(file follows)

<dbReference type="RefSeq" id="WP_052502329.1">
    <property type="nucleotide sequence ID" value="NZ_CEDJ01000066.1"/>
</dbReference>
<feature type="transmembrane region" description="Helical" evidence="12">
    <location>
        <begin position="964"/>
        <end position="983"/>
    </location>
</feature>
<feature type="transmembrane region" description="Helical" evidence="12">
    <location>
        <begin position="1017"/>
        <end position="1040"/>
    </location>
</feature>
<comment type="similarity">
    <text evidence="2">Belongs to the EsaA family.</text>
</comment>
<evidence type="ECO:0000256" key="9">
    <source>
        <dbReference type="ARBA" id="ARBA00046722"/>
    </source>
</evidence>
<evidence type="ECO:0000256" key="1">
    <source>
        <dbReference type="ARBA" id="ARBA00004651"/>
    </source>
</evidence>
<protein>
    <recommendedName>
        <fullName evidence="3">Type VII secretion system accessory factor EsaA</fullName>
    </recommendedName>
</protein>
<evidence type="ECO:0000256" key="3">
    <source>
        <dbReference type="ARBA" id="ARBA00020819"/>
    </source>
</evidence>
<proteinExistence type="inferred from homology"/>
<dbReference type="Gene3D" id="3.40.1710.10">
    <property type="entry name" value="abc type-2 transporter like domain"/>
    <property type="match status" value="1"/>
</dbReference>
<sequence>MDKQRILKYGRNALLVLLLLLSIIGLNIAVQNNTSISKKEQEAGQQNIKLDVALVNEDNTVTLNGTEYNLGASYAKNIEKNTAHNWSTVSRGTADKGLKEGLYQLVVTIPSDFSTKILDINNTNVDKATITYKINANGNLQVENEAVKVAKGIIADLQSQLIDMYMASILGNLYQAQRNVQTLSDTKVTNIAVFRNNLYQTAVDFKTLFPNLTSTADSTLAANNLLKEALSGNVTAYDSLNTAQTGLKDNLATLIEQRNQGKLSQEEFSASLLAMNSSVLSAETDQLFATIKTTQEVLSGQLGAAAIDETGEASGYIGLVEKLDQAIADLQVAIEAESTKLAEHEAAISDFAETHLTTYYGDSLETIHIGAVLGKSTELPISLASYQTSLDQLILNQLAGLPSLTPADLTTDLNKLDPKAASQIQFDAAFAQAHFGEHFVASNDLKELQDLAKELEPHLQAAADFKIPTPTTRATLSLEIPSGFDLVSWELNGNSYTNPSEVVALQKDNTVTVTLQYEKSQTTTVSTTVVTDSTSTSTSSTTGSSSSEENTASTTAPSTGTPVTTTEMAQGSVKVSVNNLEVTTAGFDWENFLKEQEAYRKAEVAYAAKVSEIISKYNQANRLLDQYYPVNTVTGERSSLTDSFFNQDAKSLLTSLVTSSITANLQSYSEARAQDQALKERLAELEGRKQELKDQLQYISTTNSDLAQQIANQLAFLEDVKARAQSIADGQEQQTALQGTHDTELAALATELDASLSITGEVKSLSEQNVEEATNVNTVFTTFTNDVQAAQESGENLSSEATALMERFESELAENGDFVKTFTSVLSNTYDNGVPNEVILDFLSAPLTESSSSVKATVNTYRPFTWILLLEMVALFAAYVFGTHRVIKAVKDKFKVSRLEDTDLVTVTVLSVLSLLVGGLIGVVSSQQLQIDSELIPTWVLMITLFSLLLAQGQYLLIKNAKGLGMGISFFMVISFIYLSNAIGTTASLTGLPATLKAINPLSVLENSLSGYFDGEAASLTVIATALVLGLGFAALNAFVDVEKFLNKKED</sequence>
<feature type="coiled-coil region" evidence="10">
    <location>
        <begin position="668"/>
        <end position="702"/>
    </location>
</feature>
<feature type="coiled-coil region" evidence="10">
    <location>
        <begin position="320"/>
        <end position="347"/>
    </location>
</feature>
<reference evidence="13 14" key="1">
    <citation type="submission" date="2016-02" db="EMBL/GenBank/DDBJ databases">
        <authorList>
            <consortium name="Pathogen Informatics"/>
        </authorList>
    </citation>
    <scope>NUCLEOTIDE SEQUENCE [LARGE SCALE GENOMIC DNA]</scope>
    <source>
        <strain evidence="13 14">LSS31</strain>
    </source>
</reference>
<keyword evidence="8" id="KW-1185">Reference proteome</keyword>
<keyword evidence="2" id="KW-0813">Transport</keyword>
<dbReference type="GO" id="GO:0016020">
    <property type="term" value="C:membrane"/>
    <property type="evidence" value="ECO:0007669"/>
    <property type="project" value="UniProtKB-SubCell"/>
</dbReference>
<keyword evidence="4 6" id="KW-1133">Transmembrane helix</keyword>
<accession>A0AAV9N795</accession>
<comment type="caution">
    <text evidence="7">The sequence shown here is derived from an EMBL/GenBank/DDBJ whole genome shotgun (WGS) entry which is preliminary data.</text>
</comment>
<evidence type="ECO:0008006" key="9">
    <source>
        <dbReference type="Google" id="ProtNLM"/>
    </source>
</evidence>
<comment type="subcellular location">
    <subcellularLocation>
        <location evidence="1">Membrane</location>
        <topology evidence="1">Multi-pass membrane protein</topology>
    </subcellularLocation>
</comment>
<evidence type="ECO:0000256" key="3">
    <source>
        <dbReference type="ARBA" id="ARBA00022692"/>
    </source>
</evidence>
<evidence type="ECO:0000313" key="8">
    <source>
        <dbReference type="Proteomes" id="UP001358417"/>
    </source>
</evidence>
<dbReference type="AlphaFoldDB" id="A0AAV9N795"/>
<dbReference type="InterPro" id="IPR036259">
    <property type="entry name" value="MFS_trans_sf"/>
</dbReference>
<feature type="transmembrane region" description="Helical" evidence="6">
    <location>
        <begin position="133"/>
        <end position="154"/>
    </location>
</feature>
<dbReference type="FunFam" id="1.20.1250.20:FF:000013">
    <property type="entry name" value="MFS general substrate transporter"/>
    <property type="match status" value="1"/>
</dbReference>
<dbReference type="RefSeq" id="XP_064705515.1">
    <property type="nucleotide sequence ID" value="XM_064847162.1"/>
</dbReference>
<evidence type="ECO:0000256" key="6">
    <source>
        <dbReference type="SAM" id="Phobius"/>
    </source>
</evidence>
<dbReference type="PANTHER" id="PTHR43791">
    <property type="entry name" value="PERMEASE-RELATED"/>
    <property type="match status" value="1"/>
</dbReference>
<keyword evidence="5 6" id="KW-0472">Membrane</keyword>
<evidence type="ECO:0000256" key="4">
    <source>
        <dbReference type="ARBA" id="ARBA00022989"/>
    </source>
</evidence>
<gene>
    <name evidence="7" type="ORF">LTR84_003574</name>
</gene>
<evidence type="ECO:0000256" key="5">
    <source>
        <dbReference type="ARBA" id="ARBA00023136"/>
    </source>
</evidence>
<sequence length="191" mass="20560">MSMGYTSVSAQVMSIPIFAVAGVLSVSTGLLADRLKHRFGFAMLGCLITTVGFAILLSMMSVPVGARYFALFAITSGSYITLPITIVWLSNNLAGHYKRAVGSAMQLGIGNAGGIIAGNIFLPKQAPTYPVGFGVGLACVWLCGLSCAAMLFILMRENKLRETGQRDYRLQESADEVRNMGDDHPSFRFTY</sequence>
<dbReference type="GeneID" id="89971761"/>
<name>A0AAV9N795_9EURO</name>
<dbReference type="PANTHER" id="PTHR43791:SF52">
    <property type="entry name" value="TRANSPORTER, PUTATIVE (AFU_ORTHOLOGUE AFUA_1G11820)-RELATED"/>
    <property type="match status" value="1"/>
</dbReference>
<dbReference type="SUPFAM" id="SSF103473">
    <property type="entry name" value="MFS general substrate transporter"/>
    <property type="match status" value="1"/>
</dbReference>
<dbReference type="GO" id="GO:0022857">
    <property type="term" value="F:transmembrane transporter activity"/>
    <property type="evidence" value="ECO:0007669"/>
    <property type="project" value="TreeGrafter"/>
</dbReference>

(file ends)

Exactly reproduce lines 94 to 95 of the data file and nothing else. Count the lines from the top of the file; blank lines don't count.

    </source>
</evidence>